This was a good article posted by the Texas attorney General. But it fits for all people that are moving.
Summer is the busiest time of year for moving companies. While most legitimate movers comply with the law, unfortunately, a few are unscrupulous. Operators employ a range of practices that take advantage of their customers.
Some unscrupulous movers give customers an artificially low estimate for their services. Then, on moving day, they revise their estimate and provide a much higher price. By that time, customers have no time to find another mover and have little choice but to go along with the increased rate.
Another type of moving scam is perpetrated after a customer’s belongings have been loaded up and hauled away. With the customers’ property in the movers’ possession, the company refuses to deliver or unload the customer’s property unless the customer agrees to pay a higher fee.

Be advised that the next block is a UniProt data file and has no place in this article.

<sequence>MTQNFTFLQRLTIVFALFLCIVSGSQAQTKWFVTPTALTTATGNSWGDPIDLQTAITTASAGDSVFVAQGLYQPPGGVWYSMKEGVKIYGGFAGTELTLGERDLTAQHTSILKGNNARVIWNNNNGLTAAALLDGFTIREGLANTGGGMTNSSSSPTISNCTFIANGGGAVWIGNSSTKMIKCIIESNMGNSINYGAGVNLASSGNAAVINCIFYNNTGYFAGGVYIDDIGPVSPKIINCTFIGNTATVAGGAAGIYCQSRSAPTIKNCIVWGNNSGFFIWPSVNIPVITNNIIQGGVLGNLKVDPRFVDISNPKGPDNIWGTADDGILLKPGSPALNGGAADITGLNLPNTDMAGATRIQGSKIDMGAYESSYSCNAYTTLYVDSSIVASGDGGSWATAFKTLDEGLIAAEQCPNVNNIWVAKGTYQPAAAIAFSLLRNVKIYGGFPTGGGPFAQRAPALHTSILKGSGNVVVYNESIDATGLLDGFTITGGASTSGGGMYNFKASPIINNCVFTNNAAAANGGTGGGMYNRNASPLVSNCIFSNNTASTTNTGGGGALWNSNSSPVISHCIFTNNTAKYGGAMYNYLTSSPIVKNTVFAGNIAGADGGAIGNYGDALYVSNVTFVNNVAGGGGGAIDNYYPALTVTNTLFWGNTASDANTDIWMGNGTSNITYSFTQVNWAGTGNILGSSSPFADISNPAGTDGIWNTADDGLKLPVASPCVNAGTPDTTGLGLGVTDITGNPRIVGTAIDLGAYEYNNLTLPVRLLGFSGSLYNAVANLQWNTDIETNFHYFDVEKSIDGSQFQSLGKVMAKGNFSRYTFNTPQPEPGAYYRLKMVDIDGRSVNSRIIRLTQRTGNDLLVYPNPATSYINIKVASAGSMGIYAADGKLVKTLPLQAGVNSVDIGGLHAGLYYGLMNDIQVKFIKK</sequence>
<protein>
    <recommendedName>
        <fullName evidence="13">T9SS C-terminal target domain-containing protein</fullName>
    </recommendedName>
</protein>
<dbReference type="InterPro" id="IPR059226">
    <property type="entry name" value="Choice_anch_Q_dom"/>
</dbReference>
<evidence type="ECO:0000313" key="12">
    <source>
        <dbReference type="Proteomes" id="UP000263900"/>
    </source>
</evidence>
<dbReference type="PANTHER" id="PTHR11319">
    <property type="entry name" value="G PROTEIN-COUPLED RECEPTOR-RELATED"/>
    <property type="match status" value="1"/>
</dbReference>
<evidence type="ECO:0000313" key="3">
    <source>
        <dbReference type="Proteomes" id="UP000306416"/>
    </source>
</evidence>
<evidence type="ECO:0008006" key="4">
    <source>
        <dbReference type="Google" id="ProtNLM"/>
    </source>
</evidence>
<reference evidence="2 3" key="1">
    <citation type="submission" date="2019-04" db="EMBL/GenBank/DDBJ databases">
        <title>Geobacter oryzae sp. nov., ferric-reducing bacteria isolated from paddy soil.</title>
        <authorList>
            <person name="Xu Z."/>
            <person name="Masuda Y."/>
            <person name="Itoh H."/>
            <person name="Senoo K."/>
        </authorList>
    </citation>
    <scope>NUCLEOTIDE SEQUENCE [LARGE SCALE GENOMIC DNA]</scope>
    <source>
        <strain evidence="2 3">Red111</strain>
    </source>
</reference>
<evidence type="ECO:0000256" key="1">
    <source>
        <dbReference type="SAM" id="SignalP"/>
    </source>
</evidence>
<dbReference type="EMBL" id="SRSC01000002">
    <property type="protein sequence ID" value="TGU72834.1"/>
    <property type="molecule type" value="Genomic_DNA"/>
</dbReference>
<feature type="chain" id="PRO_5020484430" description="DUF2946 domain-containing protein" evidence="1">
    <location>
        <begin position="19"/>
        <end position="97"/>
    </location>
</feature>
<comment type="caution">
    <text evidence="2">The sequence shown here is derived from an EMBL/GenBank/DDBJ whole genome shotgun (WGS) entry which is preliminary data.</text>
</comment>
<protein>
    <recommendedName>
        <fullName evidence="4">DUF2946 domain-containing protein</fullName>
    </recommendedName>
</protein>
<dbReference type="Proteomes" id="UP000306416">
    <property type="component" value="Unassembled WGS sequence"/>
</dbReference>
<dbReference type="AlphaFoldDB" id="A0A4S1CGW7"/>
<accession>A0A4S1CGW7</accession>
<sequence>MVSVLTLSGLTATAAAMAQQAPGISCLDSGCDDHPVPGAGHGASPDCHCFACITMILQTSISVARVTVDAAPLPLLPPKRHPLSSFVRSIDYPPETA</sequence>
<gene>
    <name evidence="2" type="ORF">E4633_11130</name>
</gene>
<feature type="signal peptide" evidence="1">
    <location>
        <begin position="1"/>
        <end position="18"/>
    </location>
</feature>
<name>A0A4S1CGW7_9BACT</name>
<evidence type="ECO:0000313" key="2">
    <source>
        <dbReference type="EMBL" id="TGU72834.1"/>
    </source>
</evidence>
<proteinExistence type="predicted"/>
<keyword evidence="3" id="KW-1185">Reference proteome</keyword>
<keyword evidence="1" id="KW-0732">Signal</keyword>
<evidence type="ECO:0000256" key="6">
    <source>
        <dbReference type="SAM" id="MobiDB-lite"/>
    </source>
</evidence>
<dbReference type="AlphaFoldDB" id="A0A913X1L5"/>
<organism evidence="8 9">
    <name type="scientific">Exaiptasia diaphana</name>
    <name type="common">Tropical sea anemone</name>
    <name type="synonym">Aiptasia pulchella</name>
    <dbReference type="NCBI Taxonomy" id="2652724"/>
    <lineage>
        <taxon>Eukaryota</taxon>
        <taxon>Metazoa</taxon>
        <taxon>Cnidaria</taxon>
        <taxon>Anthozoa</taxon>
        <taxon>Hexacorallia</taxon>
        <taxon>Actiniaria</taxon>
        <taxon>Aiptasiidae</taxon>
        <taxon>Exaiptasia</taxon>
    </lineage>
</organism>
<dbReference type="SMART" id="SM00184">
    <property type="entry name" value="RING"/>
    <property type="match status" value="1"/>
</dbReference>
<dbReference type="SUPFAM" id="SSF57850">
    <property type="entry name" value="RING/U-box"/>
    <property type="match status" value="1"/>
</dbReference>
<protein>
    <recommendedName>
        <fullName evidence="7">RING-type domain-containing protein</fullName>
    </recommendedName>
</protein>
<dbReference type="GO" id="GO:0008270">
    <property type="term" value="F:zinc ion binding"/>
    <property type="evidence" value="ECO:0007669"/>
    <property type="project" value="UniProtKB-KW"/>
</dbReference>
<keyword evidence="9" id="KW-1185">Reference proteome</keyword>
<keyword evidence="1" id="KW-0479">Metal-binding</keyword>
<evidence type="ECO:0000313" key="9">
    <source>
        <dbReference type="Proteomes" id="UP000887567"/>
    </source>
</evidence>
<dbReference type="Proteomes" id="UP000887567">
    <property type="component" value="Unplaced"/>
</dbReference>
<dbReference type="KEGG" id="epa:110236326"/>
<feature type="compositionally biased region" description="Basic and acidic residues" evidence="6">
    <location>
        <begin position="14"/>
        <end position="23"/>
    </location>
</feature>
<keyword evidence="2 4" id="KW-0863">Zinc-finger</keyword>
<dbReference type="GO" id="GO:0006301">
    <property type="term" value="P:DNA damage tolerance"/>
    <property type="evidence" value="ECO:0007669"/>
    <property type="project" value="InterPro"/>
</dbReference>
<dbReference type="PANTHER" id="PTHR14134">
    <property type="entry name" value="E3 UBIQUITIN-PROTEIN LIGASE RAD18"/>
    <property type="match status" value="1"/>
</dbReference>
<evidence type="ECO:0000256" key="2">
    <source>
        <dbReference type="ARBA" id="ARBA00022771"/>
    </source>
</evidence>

Knowledge is always a valuable weapon, so Texans in the market for a moving company should research several options and secure written estimates before moving day. Care also should be taken to ensure that movers are properly licensed and insured. Texans can look up a moving company’s rating and complaint history at the Better Business Bureau’s Web site, www.bbb.org.
Movers are required by law to deliver a customer’s goods for no more than 10% above the price of a non-binding estimate. Customers are not required to pay any amount above a binding estimate. The mover is required to bill customers for any additional charges within 30 days of delivery.